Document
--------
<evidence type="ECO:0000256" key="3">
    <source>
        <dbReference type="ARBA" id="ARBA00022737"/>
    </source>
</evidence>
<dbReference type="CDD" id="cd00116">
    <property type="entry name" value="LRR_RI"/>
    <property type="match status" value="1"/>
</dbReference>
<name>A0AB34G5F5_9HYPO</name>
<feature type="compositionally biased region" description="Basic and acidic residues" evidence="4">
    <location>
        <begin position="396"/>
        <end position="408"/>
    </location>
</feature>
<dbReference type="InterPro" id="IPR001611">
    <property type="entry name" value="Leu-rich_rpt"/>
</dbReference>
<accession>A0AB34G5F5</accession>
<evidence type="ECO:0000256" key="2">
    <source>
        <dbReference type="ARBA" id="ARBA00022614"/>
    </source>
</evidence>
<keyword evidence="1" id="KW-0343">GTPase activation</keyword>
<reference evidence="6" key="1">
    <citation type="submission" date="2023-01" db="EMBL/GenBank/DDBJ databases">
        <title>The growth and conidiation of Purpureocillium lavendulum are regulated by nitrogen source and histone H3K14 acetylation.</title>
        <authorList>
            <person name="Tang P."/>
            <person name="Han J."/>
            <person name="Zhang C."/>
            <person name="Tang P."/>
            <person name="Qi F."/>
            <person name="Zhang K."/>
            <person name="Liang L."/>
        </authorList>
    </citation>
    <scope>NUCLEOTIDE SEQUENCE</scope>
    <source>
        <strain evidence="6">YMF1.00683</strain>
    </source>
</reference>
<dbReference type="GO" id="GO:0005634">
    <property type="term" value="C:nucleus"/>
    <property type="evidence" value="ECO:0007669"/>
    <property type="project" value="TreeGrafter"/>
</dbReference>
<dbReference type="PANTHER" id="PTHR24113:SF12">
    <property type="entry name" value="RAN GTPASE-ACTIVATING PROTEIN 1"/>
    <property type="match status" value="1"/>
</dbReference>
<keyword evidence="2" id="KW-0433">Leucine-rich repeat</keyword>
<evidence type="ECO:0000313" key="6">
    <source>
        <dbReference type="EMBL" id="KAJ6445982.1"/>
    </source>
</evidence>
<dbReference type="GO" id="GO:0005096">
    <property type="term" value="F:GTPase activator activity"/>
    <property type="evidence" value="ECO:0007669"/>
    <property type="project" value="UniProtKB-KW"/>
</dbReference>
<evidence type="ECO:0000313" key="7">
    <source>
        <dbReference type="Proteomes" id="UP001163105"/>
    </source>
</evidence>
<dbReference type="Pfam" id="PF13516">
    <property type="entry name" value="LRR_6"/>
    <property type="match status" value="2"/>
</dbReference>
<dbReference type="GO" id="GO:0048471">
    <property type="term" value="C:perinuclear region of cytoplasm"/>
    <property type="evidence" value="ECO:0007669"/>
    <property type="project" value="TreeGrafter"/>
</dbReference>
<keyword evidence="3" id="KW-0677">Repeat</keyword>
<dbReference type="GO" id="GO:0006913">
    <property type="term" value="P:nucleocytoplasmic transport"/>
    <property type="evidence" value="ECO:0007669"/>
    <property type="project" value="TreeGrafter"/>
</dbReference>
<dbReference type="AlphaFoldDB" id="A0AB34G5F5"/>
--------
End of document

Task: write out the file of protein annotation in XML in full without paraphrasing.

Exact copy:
<evidence type="ECO:0000256" key="3">
    <source>
        <dbReference type="ARBA" id="ARBA00022737"/>
    </source>
</evidence>
<dbReference type="CDD" id="cd00116">
    <property type="entry name" value="LRR_RI"/>
    <property type="match status" value="1"/>
</dbReference>
<name>A0AB34G5F5_9HYPO</name>
<feature type="compositionally biased region" description="Basic and acidic residues" evidence="4">
    <location>
        <begin position="396"/>
        <end position="408"/>
    </location>
</feature>
<dbReference type="InterPro" id="IPR001611">
    <property type="entry name" value="Leu-rich_rpt"/>
</dbReference>
<accession>A0AB34G5F5</accession>
<evidence type="ECO:0000256" key="2">
    <source>
        <dbReference type="ARBA" id="ARBA00022614"/>
    </source>
</evidence>
<keyword evidence="1" id="KW-0343">GTPase activation</keyword>
<reference evidence="6" key="1">
    <citation type="submission" date="2023-01" db="EMBL/GenBank/DDBJ databases">
        <title>The growth and conidiation of Purpureocillium lavendulum are regulated by nitrogen source and histone H3K14 acetylation.</title>
        <authorList>
            <person name="Tang P."/>
            <person name="Han J."/>
            <person name="Zhang C."/>
            <person name="Tang P."/>
            <person name="Qi F."/>
            <person name="Zhang K."/>
            <person name="Liang L."/>
        </authorList>
    </citation>
    <scope>NUCLEOTIDE SEQUENCE</scope>
    <source>
        <strain evidence="6">YMF1.00683</strain>
    </source>
</reference>
<dbReference type="GO" id="GO:0005634">
    <property type="term" value="C:nucleus"/>
    <property type="evidence" value="ECO:0007669"/>
    <property type="project" value="TreeGrafter"/>
</dbReference>
<dbReference type="PANTHER" id="PTHR24113:SF12">
    <property type="entry name" value="RAN GTPASE-ACTIVATING PROTEIN 1"/>
    <property type="match status" value="1"/>
</dbReference>
<keyword evidence="2" id="KW-0433">Leucine-rich repeat</keyword>
<evidence type="ECO:0000313" key="6">
    <source>
        <dbReference type="EMBL" id="KAJ6445982.1"/>
    </source>
</evidence>
<dbReference type="GO" id="GO:0005096">
    <property type="term" value="F:GTPase activator activity"/>
    <property type="evidence" value="ECO:0007669"/>
    <property type="project" value="UniProtKB-KW"/>
</dbReference>
<evidence type="ECO:0000313" key="7">
    <source>
        <dbReference type="Proteomes" id="UP001163105"/>
    </source>
</evidence>
<dbReference type="Pfam" id="PF13516">
    <property type="entry name" value="LRR_6"/>
    <property type="match status" value="2"/>
</dbReference>
<dbReference type="GO" id="GO:0048471">
    <property type="term" value="C:perinuclear region of cytoplasm"/>
    <property type="evidence" value="ECO:0007669"/>
    <property type="project" value="TreeGrafter"/>
</dbReference>
<keyword evidence="3" id="KW-0677">Repeat</keyword>
<dbReference type="GO" id="GO:0006913">
    <property type="term" value="P:nucleocytoplasmic transport"/>
    <property type="evidence" value="ECO:0007669"/>
    <property type="project" value="TreeGrafter"/>
</dbReference>
<dbReference type="AlphaFoldDB" id="A0AB34G5F5"/>